(I agree w/the 1st sentence of your post, but feel the need to go into detail regarding how I feel of the rest, hence this long post)

W/o Micheal's leadership, teaching skills, and desire for his teammates success, it's arguable that Scottie and Horace would've been no more memorable than Aleksandar Pavlovic and Drew Gooden; who are two players that I think are pretty good at what they do. I feel both of them can help winning teams (unlike Reggie Evans, Joey Dorsey etc.).

Drew Gooden made key plays in that series vs. Detroit in '07, and was the primary defender on Tim Duncan in the last two Finals games, leading the scheme into holding him to 6-17 FG and 4-15 FG, and the last 3 games of that sweep were all close, thus Drew did his job as a starting caliber roleplayer in a big way. So while Drew isn't Horace Grant, he's not a scrub as the way you wrote about him denote. (@ Chiggmo: And on that note, Lebitch has fully earned his monicker for the way he's wailed out at the refs & even still gets away w/it even in the crackdown this year by them, and continually has shown lack of class & respect in all things when he doesn't get his way. It's not that hard to understand. And if you got a bone to pick w/me you can always PM me, as I see you took the time to insult me before I could see it, as it was removed.)

Aleksandar Pavlovic was a good defensive player who spaced the floor perfectly for Lebitch via shooting a very high trey %'age and having a good body & athleticism for finishing plays. He did as good a job one can do vs. Manu Ginobili. So while he's not Scottie on either end, he's not a scrub either. And w/his shooting stroke, handle, strength & athleticism for finishing, passing skills, unselfishness, and ability to fit in a team offense, it raises the question why he & other Cavaliers never reached their potential w/the Cavs.

Zydrunas' is what I've always felt the most clear example of that question. From 06-07 to 08-09, he got his pts primarily as a finisher, offensive rebounder, or floor spacer. I thought that w/his size, passing skills, shooting touch, post moves & counter moves, he should've had a much bigger role in the offense, and hence make the Cavs a better team. Yes he missed games due to injury (but was always there in the playoffs), but in the games he played, I couldn't figure out the logic of not using his primary skills more in the offense (basically doing what Chris Bosh does already in the Lebitch Heat's offense). But then I clearly saw why not, as I'll explain later when I write about Andersen.To that, I'd like to do a quick assessment on the young players Lebitch had the opportunity to develop, but didn't.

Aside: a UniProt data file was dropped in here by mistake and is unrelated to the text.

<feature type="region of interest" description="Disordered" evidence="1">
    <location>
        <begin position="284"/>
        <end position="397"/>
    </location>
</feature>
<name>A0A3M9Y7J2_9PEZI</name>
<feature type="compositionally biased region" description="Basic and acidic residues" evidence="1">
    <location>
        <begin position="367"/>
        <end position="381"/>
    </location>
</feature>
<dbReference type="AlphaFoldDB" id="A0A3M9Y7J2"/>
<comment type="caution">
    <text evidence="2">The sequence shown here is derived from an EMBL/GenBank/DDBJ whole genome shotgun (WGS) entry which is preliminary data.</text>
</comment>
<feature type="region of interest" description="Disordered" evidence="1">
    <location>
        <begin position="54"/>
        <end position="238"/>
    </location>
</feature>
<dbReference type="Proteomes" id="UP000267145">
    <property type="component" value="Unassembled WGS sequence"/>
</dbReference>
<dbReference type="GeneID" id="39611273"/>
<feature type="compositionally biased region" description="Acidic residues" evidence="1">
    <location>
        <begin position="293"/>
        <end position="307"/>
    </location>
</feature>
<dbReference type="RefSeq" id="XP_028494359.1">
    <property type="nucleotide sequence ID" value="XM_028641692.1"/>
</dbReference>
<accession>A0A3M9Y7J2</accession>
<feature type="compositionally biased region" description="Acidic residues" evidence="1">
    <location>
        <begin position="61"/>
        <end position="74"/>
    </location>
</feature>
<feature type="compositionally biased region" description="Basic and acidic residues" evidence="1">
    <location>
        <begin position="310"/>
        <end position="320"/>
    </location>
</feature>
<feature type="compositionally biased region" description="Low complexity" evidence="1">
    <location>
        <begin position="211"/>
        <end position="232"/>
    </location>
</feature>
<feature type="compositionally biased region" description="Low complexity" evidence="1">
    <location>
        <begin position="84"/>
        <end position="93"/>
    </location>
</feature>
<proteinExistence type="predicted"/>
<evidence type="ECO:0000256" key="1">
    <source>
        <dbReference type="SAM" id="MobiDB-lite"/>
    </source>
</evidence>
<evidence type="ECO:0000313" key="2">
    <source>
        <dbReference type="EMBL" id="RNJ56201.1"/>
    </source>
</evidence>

-In his rookie year, he came in w/Jason Kapono. Now they were both rooks, so I'll be the first to admit that even a rook like Lebitch shouldn't have the pressure to develop another rook. But w/how good of a shooter Jason has always been (and thus how clearly well his game compliments Lebitch's), one has to wonder why Jason didn't stick here. Especially given the success he had w/Miami, wherein Pat Riley even said that while Jason's a below average man defender, he's a very good team defender. And I believe the only reason why Miami didn't re-sign him in summer 2007 was b/c they were already leaning to 07-08 being a rebuilding year, what with how badly they got bounced by Chicago in the playoffs & the uncertainty regarding the main core's ability to compete (thus not wise to invest so heavily in Jason).

-In his 2nd year, he had Luke Jackson & Andersen Varajao. Luke never even got a chance to stick w/them. However, he showed plenty what he got in the last regular season game of 06-07 with us:


Now of course I'm not saying Luke looks like Scottie Pippen here, but w/the way he was scoring these pts (namely pull-ups off the bounce, showing athleticism in his finishes, and swishing his spot-up 3's), show that he could be a damn good rotation player (a fact that I feel he finally proved in 09-10, bringing his Italian team into Lega-A play for awhile; that's something most NBA players couldn't do, aside from established & renowned starters & allstars). Now w/his solid athleticism, work ethic to maximize his athleticism for defense, ability to run an offense (he was a point forward @ Oregon), dedication to team play, high character, and very smooth shooting stroke, one has to wonder why Lebitch gave up on him so easily. It's also worth it to note that Luke said 'Chris Bosh is the most unselfish all-star he's ever played with,' around being signed for the rest of the 06-07 season. Take it how you want, but I reckon that's a subtle jab at the all-star he played with in Cleveland. I'll write about Andersen a bit later here.